Then again, I don't think good ol' Albert even has an equation that deferrentiates between finding true love and figuring out true compatibility versus chasing after a bird while you're blind folded with a stick of dynamite in your hand. Just some food for thought that has been rolling around my head.

Wednesday, March 10, 2010

Up and Coming Challenges.

The natives are getting restless. I haven’t been blogging lately and some of my regulars have made comment.

I don’t really have a lot of important words to say lately. I did write a long diatribe about feminism and popular misconceptions that arise and exist in the dating world but they are more like a book in the making and two subjects that I’m not sure I want to touch at the moment. Something about suspected lambasting.

Anyways, this blog is more to inform you as to what is to come; an appetite teaser…sort of like the aroma wafting from the kitchen- to let you know what is to come.
I am heading off to Mexico and a blog about my experience is in the makings. Although the intent is more to teach myself how to relax so it might be a lot of dead space with the occasional…….and flip sides. Just so that you’ll get the overall effect of my sun tanning on paper in an I-experienced-it-with-her kind of way.

There is also a piece in the making for the Month of April. I stumbled upon this article about challenging yourself to try to wake up early for an entire month and how to train your circadian rythms. I’m going to attempt to try to do this for an entire month and see if I can reboot my system to become a morning person. The aim is to see if I can improve upon my productivity and whether or not it can be done for the month and if I can continue it past the allotted time.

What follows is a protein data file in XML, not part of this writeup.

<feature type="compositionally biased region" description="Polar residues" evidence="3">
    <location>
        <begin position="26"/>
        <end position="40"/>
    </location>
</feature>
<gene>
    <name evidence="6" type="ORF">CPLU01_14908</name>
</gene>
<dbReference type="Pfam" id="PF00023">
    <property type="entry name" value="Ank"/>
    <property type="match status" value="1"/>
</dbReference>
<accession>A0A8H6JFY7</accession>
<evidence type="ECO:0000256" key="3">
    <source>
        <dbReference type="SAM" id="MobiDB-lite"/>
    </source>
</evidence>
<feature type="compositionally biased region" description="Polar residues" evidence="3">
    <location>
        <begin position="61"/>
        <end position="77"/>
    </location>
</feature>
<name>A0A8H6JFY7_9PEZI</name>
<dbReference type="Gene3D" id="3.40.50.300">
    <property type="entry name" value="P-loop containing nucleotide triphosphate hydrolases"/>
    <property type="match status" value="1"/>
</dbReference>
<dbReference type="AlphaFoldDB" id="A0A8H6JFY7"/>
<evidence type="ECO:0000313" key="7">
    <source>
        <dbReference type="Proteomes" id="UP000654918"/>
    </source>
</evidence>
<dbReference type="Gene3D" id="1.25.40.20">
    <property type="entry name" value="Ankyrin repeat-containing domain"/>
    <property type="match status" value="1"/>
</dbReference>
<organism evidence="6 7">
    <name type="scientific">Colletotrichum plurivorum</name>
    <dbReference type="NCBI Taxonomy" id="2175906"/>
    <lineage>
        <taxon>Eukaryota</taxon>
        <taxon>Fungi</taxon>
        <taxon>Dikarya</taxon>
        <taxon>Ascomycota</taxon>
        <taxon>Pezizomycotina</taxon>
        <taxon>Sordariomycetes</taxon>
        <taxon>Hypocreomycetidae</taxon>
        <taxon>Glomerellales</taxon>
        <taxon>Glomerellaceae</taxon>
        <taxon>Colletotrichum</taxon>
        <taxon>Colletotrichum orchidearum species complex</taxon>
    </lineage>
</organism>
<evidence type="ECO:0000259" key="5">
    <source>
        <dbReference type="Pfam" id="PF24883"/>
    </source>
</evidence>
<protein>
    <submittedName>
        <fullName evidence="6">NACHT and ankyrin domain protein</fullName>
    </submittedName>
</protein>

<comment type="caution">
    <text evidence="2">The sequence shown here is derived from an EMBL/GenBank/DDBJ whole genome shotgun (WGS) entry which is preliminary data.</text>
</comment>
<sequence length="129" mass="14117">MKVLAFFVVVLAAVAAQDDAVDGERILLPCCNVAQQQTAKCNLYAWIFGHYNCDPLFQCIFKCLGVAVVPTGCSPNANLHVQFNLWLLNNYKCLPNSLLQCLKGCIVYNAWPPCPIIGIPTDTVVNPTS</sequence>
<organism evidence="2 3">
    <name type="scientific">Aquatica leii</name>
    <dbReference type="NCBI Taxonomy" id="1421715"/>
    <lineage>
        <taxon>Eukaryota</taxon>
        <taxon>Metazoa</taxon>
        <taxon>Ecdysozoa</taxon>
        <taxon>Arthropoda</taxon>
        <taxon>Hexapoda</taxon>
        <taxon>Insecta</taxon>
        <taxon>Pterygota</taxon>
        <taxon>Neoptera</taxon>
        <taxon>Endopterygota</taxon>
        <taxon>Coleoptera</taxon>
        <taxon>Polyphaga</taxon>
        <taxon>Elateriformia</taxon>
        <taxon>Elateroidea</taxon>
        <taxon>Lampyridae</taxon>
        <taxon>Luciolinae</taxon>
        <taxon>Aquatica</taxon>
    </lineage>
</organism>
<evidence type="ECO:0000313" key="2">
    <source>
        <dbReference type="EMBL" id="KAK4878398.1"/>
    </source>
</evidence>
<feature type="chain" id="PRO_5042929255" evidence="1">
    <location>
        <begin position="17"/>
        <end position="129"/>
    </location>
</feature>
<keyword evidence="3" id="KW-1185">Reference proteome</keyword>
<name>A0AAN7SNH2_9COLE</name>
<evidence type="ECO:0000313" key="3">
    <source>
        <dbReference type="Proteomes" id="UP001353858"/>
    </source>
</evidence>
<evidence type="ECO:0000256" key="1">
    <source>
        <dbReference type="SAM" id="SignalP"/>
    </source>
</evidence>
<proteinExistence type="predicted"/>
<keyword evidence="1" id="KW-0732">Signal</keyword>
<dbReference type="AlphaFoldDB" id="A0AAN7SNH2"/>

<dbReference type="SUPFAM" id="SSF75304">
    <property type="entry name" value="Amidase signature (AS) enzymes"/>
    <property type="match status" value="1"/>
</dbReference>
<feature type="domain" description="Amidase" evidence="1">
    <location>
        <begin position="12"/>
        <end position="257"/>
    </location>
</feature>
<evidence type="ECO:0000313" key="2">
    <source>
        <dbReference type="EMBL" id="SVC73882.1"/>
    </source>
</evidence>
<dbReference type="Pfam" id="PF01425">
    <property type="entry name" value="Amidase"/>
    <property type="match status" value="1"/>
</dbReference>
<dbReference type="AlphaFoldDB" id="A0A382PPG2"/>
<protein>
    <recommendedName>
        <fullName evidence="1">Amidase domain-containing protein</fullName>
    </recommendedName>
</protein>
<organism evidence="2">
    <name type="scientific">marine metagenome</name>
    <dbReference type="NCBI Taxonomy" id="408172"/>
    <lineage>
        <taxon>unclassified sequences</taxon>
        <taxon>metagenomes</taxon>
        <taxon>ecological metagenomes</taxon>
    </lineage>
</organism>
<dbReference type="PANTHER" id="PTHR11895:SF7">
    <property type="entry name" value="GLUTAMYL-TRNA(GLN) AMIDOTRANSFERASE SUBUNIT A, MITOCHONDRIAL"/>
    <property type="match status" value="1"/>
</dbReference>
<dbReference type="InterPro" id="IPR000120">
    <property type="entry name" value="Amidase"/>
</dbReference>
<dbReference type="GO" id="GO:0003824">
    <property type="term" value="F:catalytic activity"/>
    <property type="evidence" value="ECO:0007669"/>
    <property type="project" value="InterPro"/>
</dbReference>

We’ll see people. May or may not be able to be done.

Thirdly, some Guerrilla Gardening team adventures will happen. But not until I return from Mexico. You know we are coming, but you may wake up one morning to find that atrocious lot across the street that is such an eye sore completely manicured and pleasing to the eye. You never know.

A couple of things to look forward to. For now, I have to go finish packing and do some last minute tanning at the tanning bed to prep my skin for some UV rays. Bye for now!

Wednesday, January 20, 2010

Sourtoe Cocktail or the Grey Goose of Canadian Culture

We Canadians have a complex about our culture. And I firmly believe that because we just try too hard to be ourselves, our true culture becomes buried behind a lot of smoke screens unintentionally. Most cultures try too hard to create culture. It stems from the observation that people in essence try too hard to be themselves and end up just being irritating because who would appreciate the boring version? I have recently awakened to this realization: I over compensate when I feel like life doesn’t appear exciting enough. Similarly, like the rest of the culture I share with others, I think heaven forbid my true colours may shine through, like the Hudsons Bay Company colour scheme just may be shown to the world when the Olympics show up at our door. Oh wait, that’s already happened.

Heaven forbid Lululemon create clothing to mock the bureaucratic process by omitting any word that they could possibly be sued over just because they can make a mockery of it all. Who on earth would want to wear clothing with the phrase"Cool Sporting Event That Takes Place in British Columbia Between 2009 and 2011"? Now that is a sweater I would buy if I could find enough nickels between my couch cushions. Now that would be Canadian. Now that would be our true colours: our cheeky side, in essence. Oh wait a second, that actually happened too.